This machine is destined to completely revolutionize engine engineering and replace everything that exists. (From Rudolf Diesel’s letter of October 2, 1892 to the publisher Julius Springer.) Although Diesel’s stated goal has never been fully achievable of course, the diesel engine indeed revolutionized drive systems. This handbook documents the current state of diesel engine engineering and technology.
The impetus to publish a Handbook of Diesel Engines grew out of ruminations on Rudolf Diesel’s transformation of his idea for a rational heat engine into reality more than 100 years ago. Once the patent was filed in 1892 and work on his engine commenced the following year, Rudolf Diesel waited another 4 years until the Association of German Engineers provided him a platform to present his engine to the public at its convention in Kassel on June 16, 1897. The engine came to bear the name of its ingenious inventor soon thereafter.
The editors and publisher intend this English edition of the handbook to furnish readers outside German-speaking regions a scholarly and practical presentation of the current state of the diesel engine and its large range of applications. The handbook has not only been conceived for diesel experts but also ‘‘diesel laypersons’’ with prior knowledge of engineering or at least an interest in technology. Furthermore, it is intended to benefit students desiring a firsthand comprehensive and sound overview of diesel engine engineering and technology and its state of development.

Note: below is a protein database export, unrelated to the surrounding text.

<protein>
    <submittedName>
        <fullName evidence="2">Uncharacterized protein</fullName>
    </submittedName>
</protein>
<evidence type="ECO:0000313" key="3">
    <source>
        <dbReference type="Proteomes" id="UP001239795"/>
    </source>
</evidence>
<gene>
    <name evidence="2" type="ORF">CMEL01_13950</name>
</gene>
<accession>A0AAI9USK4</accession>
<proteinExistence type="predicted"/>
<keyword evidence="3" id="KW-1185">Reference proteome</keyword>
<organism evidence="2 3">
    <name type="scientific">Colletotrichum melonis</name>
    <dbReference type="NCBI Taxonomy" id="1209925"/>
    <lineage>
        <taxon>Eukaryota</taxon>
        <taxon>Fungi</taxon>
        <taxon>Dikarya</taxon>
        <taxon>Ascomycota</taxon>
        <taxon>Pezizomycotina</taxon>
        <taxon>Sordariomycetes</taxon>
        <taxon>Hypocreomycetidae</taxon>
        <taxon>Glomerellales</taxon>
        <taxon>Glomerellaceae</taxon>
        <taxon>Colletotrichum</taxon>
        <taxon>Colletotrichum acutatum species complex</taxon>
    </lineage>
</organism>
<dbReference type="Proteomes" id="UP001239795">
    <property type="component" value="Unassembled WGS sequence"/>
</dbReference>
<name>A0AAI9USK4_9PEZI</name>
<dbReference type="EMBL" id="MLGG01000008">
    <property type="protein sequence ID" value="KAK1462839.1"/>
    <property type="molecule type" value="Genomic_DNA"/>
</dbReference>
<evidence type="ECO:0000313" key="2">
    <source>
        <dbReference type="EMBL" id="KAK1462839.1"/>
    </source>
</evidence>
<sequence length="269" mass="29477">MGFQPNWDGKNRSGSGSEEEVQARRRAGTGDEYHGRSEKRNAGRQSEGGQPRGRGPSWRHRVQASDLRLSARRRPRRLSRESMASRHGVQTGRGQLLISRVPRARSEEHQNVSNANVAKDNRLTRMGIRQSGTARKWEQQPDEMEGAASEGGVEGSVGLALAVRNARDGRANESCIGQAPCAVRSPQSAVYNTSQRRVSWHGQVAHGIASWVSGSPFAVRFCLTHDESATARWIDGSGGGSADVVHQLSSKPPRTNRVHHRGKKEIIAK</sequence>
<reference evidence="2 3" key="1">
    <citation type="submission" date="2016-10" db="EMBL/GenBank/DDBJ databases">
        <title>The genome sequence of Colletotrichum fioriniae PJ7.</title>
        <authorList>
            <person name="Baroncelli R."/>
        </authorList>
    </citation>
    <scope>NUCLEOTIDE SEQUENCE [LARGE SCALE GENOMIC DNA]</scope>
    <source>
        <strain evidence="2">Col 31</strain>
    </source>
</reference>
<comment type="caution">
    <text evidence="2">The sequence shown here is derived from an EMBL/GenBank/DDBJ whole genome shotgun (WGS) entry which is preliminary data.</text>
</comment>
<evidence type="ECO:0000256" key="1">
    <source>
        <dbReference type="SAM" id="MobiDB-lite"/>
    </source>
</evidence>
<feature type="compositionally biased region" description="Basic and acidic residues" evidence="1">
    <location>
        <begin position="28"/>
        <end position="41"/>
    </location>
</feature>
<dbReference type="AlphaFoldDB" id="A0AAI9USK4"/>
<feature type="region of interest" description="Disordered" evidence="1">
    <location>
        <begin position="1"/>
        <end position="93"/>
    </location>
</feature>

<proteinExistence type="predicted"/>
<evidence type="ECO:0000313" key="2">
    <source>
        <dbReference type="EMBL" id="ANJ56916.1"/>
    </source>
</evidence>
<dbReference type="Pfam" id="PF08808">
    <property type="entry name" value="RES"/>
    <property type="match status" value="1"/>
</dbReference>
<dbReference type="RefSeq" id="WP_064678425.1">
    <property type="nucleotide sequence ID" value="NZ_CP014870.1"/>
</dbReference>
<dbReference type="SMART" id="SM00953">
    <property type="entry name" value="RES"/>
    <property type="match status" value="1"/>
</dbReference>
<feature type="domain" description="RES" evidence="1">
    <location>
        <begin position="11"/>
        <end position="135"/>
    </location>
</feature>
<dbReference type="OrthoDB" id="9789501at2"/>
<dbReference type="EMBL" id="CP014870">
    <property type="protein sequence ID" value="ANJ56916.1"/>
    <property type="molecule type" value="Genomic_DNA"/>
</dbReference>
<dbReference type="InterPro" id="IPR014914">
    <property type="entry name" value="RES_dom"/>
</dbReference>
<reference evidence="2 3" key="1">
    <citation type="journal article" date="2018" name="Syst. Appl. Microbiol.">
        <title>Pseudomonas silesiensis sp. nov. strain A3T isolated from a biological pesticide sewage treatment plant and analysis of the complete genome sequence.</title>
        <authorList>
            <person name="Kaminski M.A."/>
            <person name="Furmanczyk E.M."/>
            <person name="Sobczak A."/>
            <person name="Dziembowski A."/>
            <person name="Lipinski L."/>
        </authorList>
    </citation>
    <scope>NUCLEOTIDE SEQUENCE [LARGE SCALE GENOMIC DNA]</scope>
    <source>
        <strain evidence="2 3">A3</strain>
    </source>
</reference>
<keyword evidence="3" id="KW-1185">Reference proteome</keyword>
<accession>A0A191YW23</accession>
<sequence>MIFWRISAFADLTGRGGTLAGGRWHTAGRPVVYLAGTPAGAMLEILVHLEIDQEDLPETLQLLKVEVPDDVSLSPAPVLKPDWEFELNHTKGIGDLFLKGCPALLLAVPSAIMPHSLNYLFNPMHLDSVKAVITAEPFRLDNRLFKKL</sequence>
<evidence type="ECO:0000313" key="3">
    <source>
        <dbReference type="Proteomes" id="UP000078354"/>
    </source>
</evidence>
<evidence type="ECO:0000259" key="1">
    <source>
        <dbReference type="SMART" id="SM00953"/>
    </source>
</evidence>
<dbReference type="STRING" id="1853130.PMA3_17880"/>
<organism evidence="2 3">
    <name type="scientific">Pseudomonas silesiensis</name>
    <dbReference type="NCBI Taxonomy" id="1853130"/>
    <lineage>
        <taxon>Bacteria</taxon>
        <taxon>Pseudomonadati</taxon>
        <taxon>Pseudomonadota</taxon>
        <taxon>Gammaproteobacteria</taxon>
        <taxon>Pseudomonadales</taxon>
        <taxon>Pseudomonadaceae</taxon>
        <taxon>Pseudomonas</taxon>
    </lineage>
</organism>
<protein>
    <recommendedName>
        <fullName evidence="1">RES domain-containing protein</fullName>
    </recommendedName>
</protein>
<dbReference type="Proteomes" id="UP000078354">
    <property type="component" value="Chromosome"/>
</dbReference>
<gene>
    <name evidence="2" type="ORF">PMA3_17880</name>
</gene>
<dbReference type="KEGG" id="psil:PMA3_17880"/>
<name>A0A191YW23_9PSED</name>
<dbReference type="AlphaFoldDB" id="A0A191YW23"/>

These aims are reflected in the book’s five-part structure. Part I provides a brief history of the diesel engine followed by sections on the fundamentals, including supercharging systems, diesel engine combustion, fuels and modern injection systems. Parts II– IV treat the loading and design of selected components, diesel engine operation, the pollution this causes and the increasingly important measures to reduce it. Part V presents the entire range of engines from small single cylinder diesel engine up through large low speed twostroke diesel engines. An appendix lists the most important standards and regulations for diesel engines.
Further development of diesel engines as economizing, clean, powerful and convenient drives for road and nonroad use has proceeded quite dynamically in the last twenty years in particular. In light of limited oil reserves and the discussion of predicted climate change, development work continues to concentrate on reducing fuel consumption and utilizing alternative fuels while keeping exhaust as clean as possible as well as further increasing diesel engine power density and enhancing operating performance. Development is oriented toward the basic legal conditions, customer demands and, not least, competition with gasoline engines, which are still considered the benchmark car engine in many sectors.
The topics to be treated were weighed with all this in mind: In addition to engine internal measures that reduce exhaust emissions with the aid of new combustion systems and new fuels, the section on Exhaust Gas Aftertreatment deserves particular mention. The oxidation catalytic converters introduced in the car sector as standard in the 1990s will soon no longer meet the mounting requirements for air hygiene; particulate filters and nitrogen oxide reduction systems, e.g. SCR and storage catalysts, have become standard.
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